Stripe is one of the largest e-commerce payment processors that operate in the U.S. and elsewhere. Not only does the company offer business solutions in the form of payment processing, but they also make APIs available to their clientele. As one of dozens of such companies currently in operation, Stripe is part of the huge payment processing marketplace. Millions of e-commerce sellers turn to companies like Stripe to rapidly, legally, and efficiently transfer money from buyers to sellers.
Given the popularity of Stripe and its many competitors, the growth of cashless transactions is growing at a rapid rate. Some predict that not only e-commerce but brick-and-mortar service and goods sellers will operate in a mostly cashless environment within a generation. But there are plenty of bugs that need to be worked out, primarily the emerging problem of withheld funds.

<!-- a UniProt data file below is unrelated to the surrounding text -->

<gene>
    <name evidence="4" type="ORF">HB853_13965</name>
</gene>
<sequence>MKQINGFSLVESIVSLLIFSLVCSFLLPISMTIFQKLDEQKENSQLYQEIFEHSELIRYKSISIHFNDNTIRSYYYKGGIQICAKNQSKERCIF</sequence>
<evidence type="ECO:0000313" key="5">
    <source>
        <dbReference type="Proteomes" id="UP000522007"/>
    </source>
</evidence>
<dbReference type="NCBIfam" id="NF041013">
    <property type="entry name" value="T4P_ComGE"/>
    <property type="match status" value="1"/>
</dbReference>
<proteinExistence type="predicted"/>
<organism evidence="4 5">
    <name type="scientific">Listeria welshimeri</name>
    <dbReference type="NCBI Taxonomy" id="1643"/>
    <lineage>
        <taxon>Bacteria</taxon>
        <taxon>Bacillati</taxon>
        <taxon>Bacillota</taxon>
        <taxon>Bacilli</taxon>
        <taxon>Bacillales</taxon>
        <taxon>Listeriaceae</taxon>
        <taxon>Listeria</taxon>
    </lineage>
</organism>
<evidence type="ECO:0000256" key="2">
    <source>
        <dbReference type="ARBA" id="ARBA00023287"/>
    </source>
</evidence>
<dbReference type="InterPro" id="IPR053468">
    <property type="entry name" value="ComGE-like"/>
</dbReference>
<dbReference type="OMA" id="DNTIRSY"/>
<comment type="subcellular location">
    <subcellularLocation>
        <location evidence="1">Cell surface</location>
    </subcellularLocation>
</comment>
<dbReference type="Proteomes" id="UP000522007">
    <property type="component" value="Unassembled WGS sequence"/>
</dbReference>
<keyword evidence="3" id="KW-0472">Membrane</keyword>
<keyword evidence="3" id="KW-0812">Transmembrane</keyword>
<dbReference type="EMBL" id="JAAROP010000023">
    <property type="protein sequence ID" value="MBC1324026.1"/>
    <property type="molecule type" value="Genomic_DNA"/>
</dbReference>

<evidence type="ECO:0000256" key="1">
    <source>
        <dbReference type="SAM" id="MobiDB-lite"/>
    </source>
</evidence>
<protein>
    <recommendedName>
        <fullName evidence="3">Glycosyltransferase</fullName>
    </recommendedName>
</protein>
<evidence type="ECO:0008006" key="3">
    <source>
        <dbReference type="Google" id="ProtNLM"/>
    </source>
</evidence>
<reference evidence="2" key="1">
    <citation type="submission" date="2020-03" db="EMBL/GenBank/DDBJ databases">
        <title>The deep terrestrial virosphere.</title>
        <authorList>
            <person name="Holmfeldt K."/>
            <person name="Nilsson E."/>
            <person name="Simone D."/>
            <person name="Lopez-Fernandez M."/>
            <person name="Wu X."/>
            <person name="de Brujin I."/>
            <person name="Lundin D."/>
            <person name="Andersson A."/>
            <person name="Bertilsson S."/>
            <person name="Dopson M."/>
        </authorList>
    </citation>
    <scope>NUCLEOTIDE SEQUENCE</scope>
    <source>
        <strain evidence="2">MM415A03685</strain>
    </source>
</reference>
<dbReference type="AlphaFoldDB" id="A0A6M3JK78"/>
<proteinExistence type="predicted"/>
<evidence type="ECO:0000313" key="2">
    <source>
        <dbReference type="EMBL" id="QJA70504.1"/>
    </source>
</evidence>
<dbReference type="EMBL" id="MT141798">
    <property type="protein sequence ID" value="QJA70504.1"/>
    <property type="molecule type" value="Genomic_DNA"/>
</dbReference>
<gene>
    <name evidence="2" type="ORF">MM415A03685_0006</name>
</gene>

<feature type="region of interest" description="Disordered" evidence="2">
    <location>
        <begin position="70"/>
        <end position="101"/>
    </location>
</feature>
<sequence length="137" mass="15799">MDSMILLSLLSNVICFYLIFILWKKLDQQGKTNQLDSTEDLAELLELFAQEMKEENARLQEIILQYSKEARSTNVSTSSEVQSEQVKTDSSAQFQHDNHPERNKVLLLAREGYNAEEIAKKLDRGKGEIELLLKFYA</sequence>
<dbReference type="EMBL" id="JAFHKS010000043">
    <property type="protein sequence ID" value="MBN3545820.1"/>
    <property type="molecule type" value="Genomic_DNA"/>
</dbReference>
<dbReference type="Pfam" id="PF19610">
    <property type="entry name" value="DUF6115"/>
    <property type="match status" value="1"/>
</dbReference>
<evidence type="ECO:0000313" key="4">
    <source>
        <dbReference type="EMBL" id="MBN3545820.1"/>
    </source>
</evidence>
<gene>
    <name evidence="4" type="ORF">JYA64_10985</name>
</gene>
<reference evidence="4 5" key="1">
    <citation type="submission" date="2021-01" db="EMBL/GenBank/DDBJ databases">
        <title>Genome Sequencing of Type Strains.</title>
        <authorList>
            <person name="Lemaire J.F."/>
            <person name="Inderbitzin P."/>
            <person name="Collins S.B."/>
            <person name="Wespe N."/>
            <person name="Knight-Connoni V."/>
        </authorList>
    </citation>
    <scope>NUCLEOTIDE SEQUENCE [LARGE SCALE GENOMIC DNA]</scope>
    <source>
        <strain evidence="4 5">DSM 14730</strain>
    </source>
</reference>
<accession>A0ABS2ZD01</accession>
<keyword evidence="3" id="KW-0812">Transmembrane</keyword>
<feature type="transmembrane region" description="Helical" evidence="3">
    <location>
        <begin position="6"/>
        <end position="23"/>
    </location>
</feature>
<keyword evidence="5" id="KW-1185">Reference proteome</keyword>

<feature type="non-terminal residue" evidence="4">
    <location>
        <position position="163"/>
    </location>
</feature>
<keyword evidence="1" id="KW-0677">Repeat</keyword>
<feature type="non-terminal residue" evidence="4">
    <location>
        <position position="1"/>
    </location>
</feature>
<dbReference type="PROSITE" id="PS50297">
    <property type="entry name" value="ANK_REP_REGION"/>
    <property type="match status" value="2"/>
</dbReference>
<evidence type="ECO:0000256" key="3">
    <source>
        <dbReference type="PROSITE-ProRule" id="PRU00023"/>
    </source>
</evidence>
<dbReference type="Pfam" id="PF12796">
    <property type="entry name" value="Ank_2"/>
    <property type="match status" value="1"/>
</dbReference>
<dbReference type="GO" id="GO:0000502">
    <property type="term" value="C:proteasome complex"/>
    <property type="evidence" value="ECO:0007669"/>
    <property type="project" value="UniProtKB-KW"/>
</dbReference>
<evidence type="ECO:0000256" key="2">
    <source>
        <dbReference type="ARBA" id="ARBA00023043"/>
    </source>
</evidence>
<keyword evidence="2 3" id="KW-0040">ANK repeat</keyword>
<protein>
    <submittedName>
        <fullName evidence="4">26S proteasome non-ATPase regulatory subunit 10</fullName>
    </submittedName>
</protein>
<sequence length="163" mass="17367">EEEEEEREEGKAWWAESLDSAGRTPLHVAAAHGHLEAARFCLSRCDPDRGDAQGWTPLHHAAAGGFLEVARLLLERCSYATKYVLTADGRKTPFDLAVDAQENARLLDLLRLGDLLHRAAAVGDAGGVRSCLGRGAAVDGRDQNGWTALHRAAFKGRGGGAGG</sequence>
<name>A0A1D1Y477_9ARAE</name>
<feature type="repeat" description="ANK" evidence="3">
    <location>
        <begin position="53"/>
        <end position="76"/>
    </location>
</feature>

According to contracts between Stripe and merchants, funds can be withheld in several different ways, including a temporary hold, an account termination, and an account freeze. The most common way is a temporary hold, in which merchants are informed that a portion of their funds are being held in abeyance of some further action. That action is typically a demand for certain types of documentation from the merchant. Until the documents are forthcoming, the funds are held.
Of course, there are dozens of other reasons that funds are withheld. The main goal for merchants is to get the money unencumbered.
How To Release Your Withheld Funds
There’s no sure-fire method for freeing up your withheld funds, but many merchants have had success with some techniques. Here are some of the common ways that e-commerce sellers have released their Stripe funds: